This article explores the upheaval created within trademark law by eBay, Inc. v. MercExchange, L.L.C., asking why a simple doctrinal question (Should a patent remedies rule be extended to trademark cases?) has posed such problems for the courts. After a thorough review of past and present trademark injunction practice, and the Lanham Act’s legislative history, it finds that trademark law’s inability to assimilate eBay stems from unresolved substantive conflicts in the underlying legislation itself. In short, because the drafters could not settle on the proper scope of a federal trademark right, they hedged by granting a national exclusive right limited by undefined remedial discretion to enforce it. The extensive confusion in trademark case law and scholarship concerning the proper role for eBay is thus best seen as a direct outgrowth of a deeply conflicted statute. eBay inadvertently resurfaced a deep and underexplored ambivalence in the U.S. trademark scheme.

The ambiguity created by overlaying equitable discretion on top of statutory exclusivity is a familiar one to the broader subject area of statutory injunctions. But this article further shows how it is particularly impactful in the trademark space because trademark plaintiffs cannot attain monetary relief without making a heightened showing of harm beyond that needed to establish liability for infringement. In its most aggressive application, eBay’s solution to the statutory injunction problem (i.e., denying any presumptive right to injunctive relief) strips trademark owners of a presumptive entitlement to any remedy at all.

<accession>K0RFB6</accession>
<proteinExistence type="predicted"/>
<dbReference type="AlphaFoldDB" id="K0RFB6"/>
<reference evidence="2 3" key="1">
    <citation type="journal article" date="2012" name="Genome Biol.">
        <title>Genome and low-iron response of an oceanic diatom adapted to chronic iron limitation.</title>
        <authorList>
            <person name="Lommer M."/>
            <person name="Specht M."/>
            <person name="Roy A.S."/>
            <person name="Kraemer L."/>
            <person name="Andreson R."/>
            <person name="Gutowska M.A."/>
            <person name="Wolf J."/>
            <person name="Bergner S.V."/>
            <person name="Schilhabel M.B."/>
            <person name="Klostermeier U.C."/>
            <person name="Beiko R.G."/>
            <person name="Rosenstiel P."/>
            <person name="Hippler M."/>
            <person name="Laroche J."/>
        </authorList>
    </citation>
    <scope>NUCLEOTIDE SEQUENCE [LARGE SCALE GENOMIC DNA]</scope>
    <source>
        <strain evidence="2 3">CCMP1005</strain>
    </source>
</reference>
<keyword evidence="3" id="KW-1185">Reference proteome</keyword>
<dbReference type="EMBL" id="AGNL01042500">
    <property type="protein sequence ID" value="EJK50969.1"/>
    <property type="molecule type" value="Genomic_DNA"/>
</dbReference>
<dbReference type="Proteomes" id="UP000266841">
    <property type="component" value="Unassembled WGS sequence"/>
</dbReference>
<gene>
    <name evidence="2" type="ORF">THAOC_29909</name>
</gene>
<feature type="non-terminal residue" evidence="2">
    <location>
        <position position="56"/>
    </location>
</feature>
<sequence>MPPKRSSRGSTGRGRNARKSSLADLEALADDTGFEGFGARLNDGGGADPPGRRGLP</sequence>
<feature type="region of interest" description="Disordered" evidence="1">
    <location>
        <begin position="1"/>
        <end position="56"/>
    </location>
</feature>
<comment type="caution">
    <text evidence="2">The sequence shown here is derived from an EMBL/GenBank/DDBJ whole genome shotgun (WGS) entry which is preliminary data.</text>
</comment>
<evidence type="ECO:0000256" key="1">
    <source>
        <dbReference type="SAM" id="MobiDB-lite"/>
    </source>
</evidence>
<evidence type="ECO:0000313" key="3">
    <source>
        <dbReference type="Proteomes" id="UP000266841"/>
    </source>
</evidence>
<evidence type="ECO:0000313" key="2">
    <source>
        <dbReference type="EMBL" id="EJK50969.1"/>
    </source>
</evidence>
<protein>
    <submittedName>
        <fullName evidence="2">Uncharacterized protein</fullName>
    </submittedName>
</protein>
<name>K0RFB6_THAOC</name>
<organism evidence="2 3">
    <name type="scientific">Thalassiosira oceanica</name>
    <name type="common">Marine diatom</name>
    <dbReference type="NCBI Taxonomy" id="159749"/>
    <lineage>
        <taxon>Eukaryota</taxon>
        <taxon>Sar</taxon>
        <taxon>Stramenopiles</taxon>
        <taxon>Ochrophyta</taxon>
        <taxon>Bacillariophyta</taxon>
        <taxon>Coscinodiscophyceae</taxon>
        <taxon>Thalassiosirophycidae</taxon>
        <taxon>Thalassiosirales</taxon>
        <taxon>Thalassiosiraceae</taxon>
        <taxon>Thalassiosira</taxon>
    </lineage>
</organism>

Two fixes are possible. Courts in trademark cases can acknowledge that the pre-eBay presumption of irreparable harm was an imperfect but workable judicial compromise designed to balance the Lanham Act’s simultaneous recognition of exclusive rights and equitable discretion and reject or limit eBay’s extension to trademark practice accordingly. Or alternatively Congress must clarify the fundamental question of what it means to own a registered trademark in the United States.





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Fordham Intellectual Property, Media & Entertainment Law Journal

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